Heat On White House To Scrap Redo Of Human Research Rules
An influential federal panel has taken the unusual step of telling the Obama administration to withdraw a controversial proposal to revise regulations that protect people who volunteer for medical research.
The proposal is "marred by omissions, the absence of essential elements, and a lack of clarity," according to the National Academies of Sciences, Engineering and Medicine. The conclusions are part of a 283-page report released Wednesday.
The regulations are known collectively as the Common Rule. They were put in place decades ago to make sure medical experiments are conducted ethically.
But the rules haven't been updated in nearly a quarter century. So last year the Department of Health and Human Services proposed a major revision.
But the proposal prompted a wide range of criticism. Some argued the revisions were too vague, complex and confusing. Others attacked specific changes.
One especially contentious requirement would oblige scientists to obtain explicit consent from patients before using their blood or tissue for research.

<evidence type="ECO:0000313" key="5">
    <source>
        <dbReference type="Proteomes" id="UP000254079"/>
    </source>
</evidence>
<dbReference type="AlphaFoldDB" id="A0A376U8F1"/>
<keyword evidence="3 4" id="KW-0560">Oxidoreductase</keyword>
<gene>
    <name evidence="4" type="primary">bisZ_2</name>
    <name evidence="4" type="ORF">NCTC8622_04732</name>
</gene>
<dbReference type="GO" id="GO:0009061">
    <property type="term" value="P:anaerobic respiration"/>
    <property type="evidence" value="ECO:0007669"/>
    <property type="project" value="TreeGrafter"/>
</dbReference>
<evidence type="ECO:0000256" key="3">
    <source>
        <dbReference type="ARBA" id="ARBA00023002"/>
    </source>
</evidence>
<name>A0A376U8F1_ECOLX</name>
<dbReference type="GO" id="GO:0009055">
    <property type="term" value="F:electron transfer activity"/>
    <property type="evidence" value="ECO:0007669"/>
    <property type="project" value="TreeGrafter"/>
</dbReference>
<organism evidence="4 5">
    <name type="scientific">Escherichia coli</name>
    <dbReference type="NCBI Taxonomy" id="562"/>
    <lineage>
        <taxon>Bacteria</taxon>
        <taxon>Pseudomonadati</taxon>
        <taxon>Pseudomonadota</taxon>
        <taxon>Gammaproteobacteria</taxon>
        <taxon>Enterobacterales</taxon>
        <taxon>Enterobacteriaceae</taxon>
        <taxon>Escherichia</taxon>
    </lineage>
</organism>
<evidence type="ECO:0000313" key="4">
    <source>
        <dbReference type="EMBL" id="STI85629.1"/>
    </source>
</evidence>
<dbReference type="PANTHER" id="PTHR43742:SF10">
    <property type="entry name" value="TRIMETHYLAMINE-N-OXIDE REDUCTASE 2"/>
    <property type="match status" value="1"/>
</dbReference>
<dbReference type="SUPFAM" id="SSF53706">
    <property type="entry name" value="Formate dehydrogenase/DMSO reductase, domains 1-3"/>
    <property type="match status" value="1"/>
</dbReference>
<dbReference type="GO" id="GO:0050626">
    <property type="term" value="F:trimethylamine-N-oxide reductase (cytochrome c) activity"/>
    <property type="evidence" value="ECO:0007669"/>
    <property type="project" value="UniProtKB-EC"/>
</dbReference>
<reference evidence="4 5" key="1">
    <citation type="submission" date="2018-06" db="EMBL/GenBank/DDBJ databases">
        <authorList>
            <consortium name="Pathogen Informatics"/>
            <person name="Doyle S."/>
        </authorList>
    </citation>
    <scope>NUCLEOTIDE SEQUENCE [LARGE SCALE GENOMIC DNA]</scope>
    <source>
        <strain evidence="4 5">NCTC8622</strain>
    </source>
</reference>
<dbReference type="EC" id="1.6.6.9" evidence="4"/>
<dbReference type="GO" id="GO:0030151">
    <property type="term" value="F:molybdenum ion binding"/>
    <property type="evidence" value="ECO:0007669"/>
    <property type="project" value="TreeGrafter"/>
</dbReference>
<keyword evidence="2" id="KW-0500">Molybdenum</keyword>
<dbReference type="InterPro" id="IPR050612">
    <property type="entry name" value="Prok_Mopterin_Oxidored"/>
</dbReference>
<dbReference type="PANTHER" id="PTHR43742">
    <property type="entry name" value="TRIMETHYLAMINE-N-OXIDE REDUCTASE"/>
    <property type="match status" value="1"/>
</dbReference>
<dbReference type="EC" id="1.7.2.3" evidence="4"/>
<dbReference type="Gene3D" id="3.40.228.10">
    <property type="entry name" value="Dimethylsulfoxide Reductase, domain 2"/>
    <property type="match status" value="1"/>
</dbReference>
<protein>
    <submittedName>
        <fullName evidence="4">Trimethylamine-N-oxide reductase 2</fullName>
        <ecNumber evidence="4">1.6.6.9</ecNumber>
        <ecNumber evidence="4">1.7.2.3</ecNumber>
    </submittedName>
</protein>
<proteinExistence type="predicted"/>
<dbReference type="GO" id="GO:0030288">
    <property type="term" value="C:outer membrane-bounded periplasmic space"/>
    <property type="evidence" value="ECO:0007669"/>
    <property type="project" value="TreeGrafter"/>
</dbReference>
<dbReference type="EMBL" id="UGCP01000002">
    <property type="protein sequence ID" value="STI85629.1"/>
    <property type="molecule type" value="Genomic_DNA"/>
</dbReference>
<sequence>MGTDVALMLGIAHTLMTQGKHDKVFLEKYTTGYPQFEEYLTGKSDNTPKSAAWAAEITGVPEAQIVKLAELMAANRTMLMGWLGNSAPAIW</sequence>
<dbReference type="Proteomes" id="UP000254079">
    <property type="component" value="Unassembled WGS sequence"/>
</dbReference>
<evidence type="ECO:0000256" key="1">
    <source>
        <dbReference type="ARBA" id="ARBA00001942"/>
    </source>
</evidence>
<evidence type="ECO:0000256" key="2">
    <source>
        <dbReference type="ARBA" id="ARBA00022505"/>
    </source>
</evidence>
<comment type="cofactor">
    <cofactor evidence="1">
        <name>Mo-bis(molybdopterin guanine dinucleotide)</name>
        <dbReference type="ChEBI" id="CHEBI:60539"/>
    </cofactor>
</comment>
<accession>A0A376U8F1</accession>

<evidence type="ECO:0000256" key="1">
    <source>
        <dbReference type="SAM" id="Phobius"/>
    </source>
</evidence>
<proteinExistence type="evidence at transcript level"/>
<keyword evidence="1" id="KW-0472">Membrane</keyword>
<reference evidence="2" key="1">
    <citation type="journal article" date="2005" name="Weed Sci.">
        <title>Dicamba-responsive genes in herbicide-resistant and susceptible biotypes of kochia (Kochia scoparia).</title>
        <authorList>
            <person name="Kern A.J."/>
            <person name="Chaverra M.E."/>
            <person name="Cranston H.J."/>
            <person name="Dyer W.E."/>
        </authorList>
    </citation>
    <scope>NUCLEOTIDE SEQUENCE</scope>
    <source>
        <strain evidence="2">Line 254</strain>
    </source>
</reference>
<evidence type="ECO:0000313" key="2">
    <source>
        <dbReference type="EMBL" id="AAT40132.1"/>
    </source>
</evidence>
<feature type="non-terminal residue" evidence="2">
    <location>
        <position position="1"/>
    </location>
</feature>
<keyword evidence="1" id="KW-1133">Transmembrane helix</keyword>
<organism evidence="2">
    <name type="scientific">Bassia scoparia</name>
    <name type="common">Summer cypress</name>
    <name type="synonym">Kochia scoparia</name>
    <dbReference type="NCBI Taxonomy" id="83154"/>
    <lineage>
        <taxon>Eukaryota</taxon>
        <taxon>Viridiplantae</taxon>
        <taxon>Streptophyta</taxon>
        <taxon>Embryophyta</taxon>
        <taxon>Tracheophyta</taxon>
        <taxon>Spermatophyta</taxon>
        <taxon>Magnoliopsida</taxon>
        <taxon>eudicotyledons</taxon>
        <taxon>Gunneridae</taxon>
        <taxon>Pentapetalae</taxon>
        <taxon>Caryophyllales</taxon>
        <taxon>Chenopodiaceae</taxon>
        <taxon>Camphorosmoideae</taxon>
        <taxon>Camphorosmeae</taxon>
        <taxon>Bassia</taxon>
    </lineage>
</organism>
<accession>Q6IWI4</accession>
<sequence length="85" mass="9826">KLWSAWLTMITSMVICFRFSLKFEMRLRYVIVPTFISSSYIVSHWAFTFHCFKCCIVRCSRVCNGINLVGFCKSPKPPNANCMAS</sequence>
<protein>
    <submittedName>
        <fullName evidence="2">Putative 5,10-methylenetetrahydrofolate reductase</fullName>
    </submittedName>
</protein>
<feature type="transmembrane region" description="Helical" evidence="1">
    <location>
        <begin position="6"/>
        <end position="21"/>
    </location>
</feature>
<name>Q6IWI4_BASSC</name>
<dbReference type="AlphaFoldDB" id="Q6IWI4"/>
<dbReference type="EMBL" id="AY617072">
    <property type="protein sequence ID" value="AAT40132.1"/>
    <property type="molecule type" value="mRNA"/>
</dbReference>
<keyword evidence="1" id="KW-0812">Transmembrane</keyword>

The requirement aims to prevent a repeat of what happened to . She was an African-American woman who died of cervical cancer in 1951. Tumor cells taken from her were used without her consent to produce a research cell line that has been kept alive in labs around the world ever since.
But many researchers feared the new requirement would create unnecessary red tape and significantly hinder important research.
The academies report appears to agree. It concludes that "much of this research does not involve physical risk to participants; rather, risks are limited to the more remote possibility of informational harm resulting from the inadvertent release of confidential information."
The report recommends that the proposal be withdrawn. Instead, it says the president should appoint an independent national commission modeled on the President's Commission for the Study of Ethical Problems in Medicine and Biomedical And Behavioral Research to essentially start from scratch in revising the regulations.
HHS says it is reviewing the report, along with more than 2,100 public comments on the proposed revision.
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